Jurek Martin has been a Washington-based columnist for the Financial Times and FT.com for the last eight years, following a career of more than 30 years as a reporter and editor on that newspaper. He had two tours as Washington bureau chief and one in New York, and spent four years in Tokyo covering the Far East. In London he also served as foreign news editor from 1972 to 1975, and as foreign editor in charge of all foreign coverage from 1986 to 1992. He won two British Press awards for his coverage of Japan and was awarded an OBE (Order of the British Empire) by the Queen in 1997 for his foreign reporting.
Martinís philosophy in life is, generally, that happiness is directly related to the distance from head office. Born in Worcester, England, and with a degree in modern history from Oxford University, he practiced his wanderlust immediately on graduation by going to California, where he was, variously, a school teacher, encyclopedia salesman, bartender, and ski bum for three years. He joined the newspaper immediately on returning to the U.K. and was soon posted to Washington for his first foreign assignment, arriving on the day of Richard Nixon's first inauguration.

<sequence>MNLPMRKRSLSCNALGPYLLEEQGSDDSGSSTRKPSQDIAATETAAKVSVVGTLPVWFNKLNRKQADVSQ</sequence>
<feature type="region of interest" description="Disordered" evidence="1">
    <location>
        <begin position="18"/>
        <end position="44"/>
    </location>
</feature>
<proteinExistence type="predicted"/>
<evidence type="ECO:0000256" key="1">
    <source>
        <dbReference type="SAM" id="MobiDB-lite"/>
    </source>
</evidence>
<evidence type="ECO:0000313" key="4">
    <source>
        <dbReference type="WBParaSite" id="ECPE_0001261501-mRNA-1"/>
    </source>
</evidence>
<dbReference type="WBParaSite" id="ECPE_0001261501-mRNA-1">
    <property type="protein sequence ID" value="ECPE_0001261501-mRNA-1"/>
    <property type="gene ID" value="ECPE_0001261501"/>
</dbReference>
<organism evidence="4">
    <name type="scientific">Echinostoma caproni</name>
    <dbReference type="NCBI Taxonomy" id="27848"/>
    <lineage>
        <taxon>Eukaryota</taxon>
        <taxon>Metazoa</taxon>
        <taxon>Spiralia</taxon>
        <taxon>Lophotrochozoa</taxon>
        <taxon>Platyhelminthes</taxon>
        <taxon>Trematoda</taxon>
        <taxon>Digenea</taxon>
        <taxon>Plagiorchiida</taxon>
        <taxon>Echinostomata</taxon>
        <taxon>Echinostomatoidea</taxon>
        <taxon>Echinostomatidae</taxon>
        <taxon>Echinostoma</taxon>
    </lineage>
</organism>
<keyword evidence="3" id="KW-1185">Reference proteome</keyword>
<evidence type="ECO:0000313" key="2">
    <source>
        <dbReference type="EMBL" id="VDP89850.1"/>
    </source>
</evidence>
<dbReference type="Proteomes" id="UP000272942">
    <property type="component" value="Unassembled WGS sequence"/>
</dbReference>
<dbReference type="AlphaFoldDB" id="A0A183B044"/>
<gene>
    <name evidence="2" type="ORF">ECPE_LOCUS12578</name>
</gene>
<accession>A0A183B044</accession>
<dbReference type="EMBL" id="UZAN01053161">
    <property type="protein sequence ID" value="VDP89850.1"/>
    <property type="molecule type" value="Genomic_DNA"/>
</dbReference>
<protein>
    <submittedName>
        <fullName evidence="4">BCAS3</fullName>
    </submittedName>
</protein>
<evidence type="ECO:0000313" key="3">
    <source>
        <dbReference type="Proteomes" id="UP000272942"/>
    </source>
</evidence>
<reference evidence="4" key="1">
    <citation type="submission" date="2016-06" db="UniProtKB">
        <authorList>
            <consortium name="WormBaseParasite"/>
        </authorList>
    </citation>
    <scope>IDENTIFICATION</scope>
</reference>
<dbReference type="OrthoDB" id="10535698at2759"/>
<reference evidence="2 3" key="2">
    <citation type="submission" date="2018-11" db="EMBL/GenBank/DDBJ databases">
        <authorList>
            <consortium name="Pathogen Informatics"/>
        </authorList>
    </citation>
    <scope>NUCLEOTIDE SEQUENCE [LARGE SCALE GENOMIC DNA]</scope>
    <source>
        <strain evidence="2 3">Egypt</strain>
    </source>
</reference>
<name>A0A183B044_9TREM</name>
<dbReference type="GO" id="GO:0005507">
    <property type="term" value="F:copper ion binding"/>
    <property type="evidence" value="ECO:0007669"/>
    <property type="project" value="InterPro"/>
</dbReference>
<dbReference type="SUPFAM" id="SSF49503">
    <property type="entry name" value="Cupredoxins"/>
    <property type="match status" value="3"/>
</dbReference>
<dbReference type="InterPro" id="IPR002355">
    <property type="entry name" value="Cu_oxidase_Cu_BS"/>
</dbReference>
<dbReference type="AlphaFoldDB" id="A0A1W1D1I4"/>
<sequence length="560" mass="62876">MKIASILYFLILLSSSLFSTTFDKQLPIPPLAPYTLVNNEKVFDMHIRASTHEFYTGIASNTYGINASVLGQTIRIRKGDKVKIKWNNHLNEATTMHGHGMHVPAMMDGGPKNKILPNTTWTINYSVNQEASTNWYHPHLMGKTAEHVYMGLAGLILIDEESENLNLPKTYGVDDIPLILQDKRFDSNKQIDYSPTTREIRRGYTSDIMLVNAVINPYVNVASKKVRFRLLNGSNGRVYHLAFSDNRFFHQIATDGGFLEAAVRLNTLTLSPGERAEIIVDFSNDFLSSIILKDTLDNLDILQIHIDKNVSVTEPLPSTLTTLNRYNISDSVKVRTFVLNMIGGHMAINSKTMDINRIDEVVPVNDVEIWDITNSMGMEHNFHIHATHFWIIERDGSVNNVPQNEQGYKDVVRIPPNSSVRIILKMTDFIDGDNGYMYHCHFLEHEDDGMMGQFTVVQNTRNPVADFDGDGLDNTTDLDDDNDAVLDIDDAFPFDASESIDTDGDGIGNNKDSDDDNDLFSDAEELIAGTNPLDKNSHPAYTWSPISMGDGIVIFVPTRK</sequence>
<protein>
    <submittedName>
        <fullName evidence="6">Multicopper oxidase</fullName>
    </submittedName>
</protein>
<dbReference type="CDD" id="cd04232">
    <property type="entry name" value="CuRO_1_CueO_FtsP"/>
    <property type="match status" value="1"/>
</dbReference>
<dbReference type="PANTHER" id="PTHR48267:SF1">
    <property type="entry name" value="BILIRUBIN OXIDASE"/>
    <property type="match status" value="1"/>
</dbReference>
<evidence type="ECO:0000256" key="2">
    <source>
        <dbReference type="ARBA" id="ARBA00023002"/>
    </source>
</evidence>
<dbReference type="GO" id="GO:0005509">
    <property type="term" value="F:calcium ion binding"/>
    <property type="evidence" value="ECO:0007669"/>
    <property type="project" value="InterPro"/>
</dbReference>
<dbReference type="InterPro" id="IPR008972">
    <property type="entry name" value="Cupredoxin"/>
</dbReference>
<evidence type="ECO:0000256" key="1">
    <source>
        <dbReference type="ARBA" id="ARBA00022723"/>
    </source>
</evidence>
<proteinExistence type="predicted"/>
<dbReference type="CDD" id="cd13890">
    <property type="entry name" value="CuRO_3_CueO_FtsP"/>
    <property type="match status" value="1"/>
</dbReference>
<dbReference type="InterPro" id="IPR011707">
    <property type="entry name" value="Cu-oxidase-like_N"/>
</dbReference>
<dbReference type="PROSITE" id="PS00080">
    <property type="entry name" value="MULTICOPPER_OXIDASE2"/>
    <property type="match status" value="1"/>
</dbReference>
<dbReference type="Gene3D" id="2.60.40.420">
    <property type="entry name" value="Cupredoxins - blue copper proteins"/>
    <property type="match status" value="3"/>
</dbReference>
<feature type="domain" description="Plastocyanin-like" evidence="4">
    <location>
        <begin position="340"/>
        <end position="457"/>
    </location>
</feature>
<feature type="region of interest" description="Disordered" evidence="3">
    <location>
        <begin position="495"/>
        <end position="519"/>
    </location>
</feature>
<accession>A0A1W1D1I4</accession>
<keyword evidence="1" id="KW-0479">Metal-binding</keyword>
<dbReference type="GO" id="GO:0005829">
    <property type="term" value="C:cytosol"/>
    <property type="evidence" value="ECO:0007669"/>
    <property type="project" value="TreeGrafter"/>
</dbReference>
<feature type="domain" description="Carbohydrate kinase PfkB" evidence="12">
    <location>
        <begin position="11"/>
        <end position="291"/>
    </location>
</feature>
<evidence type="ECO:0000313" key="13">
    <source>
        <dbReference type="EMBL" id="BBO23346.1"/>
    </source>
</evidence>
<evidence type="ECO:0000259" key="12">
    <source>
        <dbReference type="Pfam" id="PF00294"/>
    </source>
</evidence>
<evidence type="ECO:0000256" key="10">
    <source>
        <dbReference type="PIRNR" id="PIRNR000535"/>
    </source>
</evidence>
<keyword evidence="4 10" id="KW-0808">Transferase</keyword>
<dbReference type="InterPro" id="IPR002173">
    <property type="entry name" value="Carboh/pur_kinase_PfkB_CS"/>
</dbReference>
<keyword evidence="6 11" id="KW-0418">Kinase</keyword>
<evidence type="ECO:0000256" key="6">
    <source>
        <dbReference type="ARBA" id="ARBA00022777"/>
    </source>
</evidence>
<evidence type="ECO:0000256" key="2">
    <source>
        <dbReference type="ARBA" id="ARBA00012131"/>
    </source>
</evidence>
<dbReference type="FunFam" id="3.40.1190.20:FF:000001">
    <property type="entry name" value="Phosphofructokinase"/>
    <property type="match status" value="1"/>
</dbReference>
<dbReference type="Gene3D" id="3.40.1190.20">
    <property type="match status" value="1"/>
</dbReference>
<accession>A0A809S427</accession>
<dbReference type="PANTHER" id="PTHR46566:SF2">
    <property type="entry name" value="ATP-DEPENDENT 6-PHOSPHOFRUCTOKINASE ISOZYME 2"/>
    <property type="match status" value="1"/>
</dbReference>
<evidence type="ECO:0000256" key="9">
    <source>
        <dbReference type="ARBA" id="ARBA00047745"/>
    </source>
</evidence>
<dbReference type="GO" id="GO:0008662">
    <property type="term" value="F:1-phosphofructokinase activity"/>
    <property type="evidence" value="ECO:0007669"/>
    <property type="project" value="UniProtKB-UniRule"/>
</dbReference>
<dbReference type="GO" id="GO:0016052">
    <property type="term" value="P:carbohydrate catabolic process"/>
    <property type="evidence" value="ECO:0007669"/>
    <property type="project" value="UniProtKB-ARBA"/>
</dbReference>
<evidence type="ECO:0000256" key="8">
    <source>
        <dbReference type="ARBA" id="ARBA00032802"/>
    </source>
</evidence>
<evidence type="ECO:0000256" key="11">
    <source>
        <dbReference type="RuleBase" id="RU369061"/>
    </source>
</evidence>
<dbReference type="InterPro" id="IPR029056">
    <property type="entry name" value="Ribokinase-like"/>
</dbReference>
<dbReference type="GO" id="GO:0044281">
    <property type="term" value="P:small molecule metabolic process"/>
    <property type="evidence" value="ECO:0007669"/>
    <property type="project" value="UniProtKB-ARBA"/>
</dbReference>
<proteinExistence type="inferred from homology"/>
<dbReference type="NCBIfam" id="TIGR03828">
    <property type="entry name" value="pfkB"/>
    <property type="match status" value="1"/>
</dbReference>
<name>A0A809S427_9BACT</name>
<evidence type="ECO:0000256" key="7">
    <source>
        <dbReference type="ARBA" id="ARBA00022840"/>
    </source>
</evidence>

Martin is addicted to any sport with a ball, playing mostly golf and tennis, but watching baseball avidly. Other distinctions include being the first Westerner to have danced in public with the current Empress of Japan and to have discovered a lost Raphael. He lives in Washington with his wife, Kathleen Newland, cofounder of the Migration Policy Institute and an occasional CWA participant. Their daughter, Caroline, lives in Paris.